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Hericium coralloides - Male Karpaty I.jpg
Hericium coralloides
Scientific classification
Kingdom: Fungi
Division: Basidiomycota
Class: Agaricomycetes
Order: Russulales
Family: Hericiaceae
Genus: Hericium
Pers. (1794)
Type species
Hericium coralloides
(Scop.) Pers. (1794)

See text.

Hericium is a genus of edible mushrooms in the Hericiaceae family. Species in this genus are white and fleshy and grow on dead or dying wood; fruiting bodies resemble a mass of fragile icicle-like spines that are suspended from either a branched supporting framework or from a tough, unbranched cushion of tissue. This distinctive structure has earned Hericium species a variety of common names—monkey's head, lion's mane, and bear's head are examples. Taxonomically, this genus was previously placed within the order Aphyllophorales, but recent molecular studies now place it in the Russulales.

Hericium means hedgehog in Latin.[1]


The genus Hericium was originally described by Christian Hendrik Persoon in 1794. It was mentioned by Elias Magnus Fries in the Systema Mycologicum (1822); Fries considered it to be synonymous with the tribe Merisma of the genus Hydnum. In 1825 he recognized Hericium as a distinct genus, although not in the same sense as the genus would be known later.[2]


In 2004, the phylogenetic relationships of Hericium species were analysed by comparing the rDNA internal transcribed spacer sequences of H. abietis, H. alpestre, H. americanum, H. coralloides, H. erinaceum, H. erinaceus and H. laciniatum. This analysis separated H. erinaceum from the six other Hericium species, and showed that H. erinaceus, H. abietis, H. americanum, and H. coralloides are closely related each to other but genetically diverged from H. alpestre and H. laciniatum.[3] Molecular genetic markers have been developed that allow for quick and sensitive identification of Hericium species using the polymerase chain reaction.[4]

The Hericiaceae family, to which Hericium belongs, belongs to the russuloid clade of basidiomycetes, making it phylogenetically related to the Auriscalpiaceae, the Bondarzewiaceae, and the Echinodontiaceae.[5][6]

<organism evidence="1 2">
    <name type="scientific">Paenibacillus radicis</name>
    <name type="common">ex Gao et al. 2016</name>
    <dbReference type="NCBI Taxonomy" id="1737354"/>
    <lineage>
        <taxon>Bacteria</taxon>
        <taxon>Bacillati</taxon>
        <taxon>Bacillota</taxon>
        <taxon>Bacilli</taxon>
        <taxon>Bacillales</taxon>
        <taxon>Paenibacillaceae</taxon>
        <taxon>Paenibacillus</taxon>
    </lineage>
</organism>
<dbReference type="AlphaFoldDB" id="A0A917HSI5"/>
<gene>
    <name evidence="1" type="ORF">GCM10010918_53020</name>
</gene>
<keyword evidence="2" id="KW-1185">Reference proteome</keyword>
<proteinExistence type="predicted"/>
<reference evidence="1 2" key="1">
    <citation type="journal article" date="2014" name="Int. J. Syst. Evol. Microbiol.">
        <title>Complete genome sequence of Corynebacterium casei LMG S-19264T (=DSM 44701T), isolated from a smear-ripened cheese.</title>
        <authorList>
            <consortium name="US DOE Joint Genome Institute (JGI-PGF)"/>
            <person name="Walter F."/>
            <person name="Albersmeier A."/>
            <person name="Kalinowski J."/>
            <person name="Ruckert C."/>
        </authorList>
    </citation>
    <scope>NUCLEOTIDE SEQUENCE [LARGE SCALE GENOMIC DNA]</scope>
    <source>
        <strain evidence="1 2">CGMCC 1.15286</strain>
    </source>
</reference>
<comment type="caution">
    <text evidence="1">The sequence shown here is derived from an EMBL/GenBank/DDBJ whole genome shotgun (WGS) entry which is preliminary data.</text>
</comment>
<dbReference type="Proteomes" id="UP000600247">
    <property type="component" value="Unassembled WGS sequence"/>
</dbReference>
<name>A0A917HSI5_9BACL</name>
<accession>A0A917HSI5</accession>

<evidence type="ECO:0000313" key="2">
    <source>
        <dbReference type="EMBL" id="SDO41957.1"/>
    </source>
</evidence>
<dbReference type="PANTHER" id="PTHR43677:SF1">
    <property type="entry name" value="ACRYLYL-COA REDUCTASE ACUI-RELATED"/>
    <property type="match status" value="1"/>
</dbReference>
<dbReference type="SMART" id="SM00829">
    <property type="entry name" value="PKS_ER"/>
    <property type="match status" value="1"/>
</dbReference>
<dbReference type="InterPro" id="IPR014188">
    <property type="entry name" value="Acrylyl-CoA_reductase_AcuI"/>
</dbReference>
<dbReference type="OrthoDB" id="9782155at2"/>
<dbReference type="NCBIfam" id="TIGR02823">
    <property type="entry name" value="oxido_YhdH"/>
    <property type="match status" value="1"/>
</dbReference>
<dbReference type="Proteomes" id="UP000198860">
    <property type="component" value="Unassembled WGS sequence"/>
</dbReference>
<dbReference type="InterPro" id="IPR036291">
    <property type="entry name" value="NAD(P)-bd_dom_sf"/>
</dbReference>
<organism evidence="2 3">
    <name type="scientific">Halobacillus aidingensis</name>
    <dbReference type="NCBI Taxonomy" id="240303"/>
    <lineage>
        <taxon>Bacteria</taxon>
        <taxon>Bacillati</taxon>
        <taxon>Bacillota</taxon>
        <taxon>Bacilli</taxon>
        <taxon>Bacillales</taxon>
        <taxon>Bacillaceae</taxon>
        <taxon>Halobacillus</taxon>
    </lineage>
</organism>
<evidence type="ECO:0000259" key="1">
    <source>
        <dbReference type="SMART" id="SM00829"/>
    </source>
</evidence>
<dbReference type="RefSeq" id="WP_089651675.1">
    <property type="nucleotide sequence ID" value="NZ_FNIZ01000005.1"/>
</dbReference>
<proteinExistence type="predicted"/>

The fruit bodies typically have short stalks and are attached laterally to the host tree. Mature specimens are easily identified by drooping spines which hang down; the spines may be arranged in clusters or more usually, in rows. Positive identification of immature specimens can be more difficult as they often begin as a single clump, developing their branches as they age. They have no caps and contain spiny amyloid spores and numerous gloeopleurous hyphae filled with oil droplets.[7][8] The spores are spherical to ellipsoid, smooth or covered with very fine warts.[9]

Distribution and habitat[edit]

Hericium species are found in many countries around the world and may grow high up on dead tree trunks.[10]


All four species found in North America are edible and are among the safest and most unmistakable mushrooms. Hericium are also widely consumed in China. This genus is easily cultivated.[10]

In China and Japan, species of Hericium are highly valued for their medicinal properties;[11] in particular, H. erinaceus is used in traditional Chinese medicine.[12] In recent decades there has been considerable research interest in the bioactive properties of this species, and several compounds isolated from H. erinaceus have biological activities, including cytotoxic effects on cancer cells, stimulatory effects on nerve growth factor synthesis,[13] antimicrobial and nematicidal activity, and antitumor activity.[14][15]

Hericium species can be purchased in dried form for use in cooking and as medicine.


A European species, confirmed—using sexual incompatibility studies—to be a distinct species from H. coralloides in 1983. Found in montane areas, typically on newly fallen trunks and stumps of Fir (Abies species). Spores are 5–6.5 by 4.5–5.5 µm.[16][17]
This species' fruiting body is branched, with shell-shaped caps.[19]